The dawn of the REST API — Part 1

After being involved in the development of several mobile application products for clients and partners, I started to notice common patterns emerge during the process. One in particular was the friction between the mobile (Android & iOS) and back-end teams.

This is Part 1 of a series of posts describing why it may not make sense for your project to develop a custom back-end, analyze the different alternatives, their benefits, and drawbacks. But first, you need to understand the process required to develop a typical mobile application.

The development process

At Wolox, most mobile projects consist of Android, iOS and back-end teams. The back-end team is in charge of developing the back-end web services that support the mobile applications. These usually consists of a Ruby On Rails REST API using JSON as the representation format. The default tech stack consists of RoR, PostgreSQL, Amazon S3 and Sidekiq. For deployment, we typically use Heroku, Amazon EC2 and lately we have been using Amazon Elastic Beanstalk.

With many of our clients being entrepreneurs who are looking to develop their first MVP, time to market and cost effective solutions are key drivers of the product. For us, this usually translates to a small team that generates a lot of value sprint after sprint, moving really fast (and trying to break as little as possible).

An important characteristic of these type of projects is that the majority of them are mobile only, reducing the web version of the product to a minimal landing page that communicates the key points of the product and links to the app store of your platforms of choice.

The development process varies depending on the client’s needs. Generally, they consist of a period of product building together with our UX team. This space is used to understand the main problem the product is trying to solve. From there we are able to iterate different solutions, gathering input from other departments (e.g engineering and design), until we feel our solution is worth implementing. The end result of this process consists of a set of wireframes describing the application’s flow.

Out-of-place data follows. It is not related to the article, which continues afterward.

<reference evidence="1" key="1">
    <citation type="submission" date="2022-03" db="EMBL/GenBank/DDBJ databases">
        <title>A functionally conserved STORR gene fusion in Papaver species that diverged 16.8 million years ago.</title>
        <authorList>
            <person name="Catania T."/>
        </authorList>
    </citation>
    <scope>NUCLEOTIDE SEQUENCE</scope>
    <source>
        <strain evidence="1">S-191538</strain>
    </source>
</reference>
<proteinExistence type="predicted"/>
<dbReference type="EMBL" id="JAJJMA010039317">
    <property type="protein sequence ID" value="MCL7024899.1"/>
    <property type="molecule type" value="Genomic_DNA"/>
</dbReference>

After the product building phase, various processes begin in parallel. The design team starts working on the final design of the application: designing the logo, picking the color pallet and transforming the low-resolution wireframes into beautiful application screens.

At the same time, to accelerate the development process, mobile teams kick-off the new project and start prototyping a working version of the application flow provided by the UX team.

Although the design is not ready yet, we can start working on the functional requirements and minimize technical risk. This also allows us to show working versions of the application to our client so they can begin testing it internally (or with users) to validate that the current application flow is the right one.

To avoid being locked down by an endpoint that has yet to be designed we use services such as Apiary to implement a mocked version of the endpoint. This allows us to iterate faster on the endpoints and gives the mobile team the possibility of designing the endpoint as they see fit.


The kick- off of various teams in parallel allows you to be more productive on all fronts. By exhibiting a faster more continuous progress, we are able to minimize locks between teams. Additionally, each team may have several internal iterations of their work before presenting it to others. Yes, teams usually introduce other teams feedback as soon as possible however, they avoid committing to a design (either code or visual assets) until it has been approved by the client and in some cases tested with users.

By doing this we minimize breaking changes during the development process and other delays caused by having to re-implement a screen. This may be due to the design solution having problems or unable to be implemented in the required time. In order for this process to work, sprints and validation cycles have to be short and the client and users should check deliverables on a week by week basis.

Do you want to know more about our development process and the different approaches we take to be more productive, reduce cost, prototype and deliver faster? Stay tuned for part 2!